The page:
National Archives Apologizes, Offers Personal Tour to March for Life Visitors

March for Life participants who were ordered to cover or remove their pro-life attire during a Jan. 20 visit to the National Archives will receive a personal tour as part of a preliminary agreement the two parties reached in litigation.

News of the agreement comes after the National Archives and Records Administration (NARA) issued a formal apology for the incident on Feb. 10, noting that NARA policy “expressly allows all visitors to wear T-shirts, hats, buttons, etc. that display protest language, including religious and political speech.”

“As the home to the original Constitution and Bill of Rights, which enshrine the rights of free speech and religion, we sincerely apologize for this occurrence,” NARA said in the statement.

According to a Feb. 14 legal filing (pdf), the agreement reached between NARA and the visitors in question stipulates that two of the plaintiffs will receive in-person apologies and personal tours of the museum and that all NARA security officers and public-facing personnel will be made aware of the agency’s official policy on political and religious attire.

The parties also agreed to a preliminary injunction preventing NARA personnel from prohibiting visitors from wearing such attire until a final judgment had been reached, further order of the court, or Jan. 19, 2025.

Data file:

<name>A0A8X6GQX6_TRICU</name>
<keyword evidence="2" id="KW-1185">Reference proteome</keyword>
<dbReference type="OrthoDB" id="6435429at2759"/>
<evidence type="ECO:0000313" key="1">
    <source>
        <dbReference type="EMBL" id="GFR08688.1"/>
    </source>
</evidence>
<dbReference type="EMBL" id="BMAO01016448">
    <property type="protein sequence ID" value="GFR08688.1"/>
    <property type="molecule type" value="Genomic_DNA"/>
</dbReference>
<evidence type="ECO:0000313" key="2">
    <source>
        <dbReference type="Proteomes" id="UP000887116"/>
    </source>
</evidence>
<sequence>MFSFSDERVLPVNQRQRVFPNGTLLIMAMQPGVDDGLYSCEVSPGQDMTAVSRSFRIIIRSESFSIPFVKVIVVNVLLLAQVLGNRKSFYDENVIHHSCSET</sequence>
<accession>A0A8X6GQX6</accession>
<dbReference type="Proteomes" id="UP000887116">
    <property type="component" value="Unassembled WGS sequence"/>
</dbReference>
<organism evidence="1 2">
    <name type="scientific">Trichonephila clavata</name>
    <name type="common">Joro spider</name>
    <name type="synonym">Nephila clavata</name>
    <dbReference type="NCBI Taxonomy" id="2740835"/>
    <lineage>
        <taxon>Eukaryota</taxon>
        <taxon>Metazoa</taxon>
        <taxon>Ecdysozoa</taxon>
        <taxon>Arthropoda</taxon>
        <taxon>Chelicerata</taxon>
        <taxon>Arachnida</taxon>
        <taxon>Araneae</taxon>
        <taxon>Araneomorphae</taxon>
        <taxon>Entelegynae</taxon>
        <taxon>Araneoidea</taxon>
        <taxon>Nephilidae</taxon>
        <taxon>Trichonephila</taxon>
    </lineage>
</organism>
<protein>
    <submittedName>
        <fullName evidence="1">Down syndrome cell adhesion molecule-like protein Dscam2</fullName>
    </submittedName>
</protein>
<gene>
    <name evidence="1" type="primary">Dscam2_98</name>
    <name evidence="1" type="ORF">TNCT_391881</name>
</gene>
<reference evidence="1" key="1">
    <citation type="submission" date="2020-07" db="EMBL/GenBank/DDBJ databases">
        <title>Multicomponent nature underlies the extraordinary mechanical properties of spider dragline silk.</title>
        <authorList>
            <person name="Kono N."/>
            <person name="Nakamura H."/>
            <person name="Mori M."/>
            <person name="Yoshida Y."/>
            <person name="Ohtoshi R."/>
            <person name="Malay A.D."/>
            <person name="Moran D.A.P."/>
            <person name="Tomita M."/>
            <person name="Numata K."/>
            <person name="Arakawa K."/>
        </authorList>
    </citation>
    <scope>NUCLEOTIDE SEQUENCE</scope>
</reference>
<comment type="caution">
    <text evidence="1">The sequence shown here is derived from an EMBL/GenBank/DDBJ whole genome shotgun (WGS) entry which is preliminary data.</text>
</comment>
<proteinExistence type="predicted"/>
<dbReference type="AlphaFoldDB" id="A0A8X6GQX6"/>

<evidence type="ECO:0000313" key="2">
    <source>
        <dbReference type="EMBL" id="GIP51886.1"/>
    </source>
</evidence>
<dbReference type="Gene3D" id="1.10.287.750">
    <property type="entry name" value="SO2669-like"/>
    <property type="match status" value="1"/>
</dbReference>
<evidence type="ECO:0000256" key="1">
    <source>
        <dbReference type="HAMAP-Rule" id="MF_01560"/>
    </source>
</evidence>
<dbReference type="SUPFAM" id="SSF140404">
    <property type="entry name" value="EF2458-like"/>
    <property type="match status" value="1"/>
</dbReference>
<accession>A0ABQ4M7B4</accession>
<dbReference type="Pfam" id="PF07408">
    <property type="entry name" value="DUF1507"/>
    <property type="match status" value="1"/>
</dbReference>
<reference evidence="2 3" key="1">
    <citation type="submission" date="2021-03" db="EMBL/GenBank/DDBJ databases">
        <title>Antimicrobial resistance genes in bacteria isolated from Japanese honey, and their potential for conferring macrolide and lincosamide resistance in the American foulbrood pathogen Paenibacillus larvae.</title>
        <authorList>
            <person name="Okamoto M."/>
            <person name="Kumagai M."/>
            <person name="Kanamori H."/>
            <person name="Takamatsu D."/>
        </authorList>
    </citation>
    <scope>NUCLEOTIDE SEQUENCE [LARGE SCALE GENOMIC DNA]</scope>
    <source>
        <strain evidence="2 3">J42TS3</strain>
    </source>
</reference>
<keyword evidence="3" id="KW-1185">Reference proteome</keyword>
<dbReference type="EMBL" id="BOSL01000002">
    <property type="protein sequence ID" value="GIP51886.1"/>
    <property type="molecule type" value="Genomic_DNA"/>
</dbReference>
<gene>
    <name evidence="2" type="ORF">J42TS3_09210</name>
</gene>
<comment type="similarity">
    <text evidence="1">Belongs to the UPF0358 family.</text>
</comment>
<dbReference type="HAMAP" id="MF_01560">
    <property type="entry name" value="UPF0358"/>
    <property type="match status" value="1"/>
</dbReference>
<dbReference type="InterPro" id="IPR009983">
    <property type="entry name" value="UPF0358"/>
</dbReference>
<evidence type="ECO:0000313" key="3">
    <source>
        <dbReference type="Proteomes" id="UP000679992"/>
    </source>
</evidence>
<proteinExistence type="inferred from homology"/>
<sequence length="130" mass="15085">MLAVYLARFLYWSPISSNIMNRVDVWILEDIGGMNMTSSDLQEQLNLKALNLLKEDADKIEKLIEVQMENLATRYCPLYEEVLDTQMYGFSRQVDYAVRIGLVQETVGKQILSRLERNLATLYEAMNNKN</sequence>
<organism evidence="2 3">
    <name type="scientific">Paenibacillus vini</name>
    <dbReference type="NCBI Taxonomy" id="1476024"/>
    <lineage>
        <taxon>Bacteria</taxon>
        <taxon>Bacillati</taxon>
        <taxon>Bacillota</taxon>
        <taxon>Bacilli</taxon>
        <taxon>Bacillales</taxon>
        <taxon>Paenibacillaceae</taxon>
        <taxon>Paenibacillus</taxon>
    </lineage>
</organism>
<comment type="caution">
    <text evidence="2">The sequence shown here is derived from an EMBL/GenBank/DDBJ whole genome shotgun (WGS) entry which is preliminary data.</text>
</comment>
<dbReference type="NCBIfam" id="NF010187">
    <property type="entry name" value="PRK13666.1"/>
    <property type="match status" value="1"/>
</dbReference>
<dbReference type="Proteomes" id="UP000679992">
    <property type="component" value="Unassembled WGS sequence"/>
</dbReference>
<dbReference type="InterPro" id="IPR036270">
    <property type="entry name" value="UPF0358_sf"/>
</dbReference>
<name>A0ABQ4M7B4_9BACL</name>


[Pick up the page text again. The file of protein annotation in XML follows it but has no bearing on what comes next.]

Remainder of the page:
In filing the Feb. 8 lawsuit (pdf) on behalf of the four pro-life plaintiffs, attorneys at the American Center for Law and Justice (ACLJ) argued that their clients’ First Amendment rights were violated when they were told they had to remove their “offensive” attire to enter the National Archives.

“Defendants unlawfully deprived Plaintiffs of their First Amendment rights to engage in protected speech and expression in violation of the Free Speech Clause of the First Amendment,” the attorneys wrote, noting that their clients had not engaged in any disruptive conduct or protests.

Additionally, the complaint noted that one of the plaintiffs had witnessed other museum visitors freely walking around wearing pro-abortion apparel with messages like “My Body, My Choice.”

Holding that their clients were targeted for their pro-life stance, the attorneys argued that NARA’s actions demonstrated “a concerted effort to single out, embarrass, intimidate, exclude, and ultimately silence” their clients’ pro-life message.

The case is currently being presided over by U.S. District Judge Timothy Kelly. However, if the preliminary agreement is accepted by the court, the case will be referred to the D.C. Circuit’s Mediation Program to explore a potential settlement.

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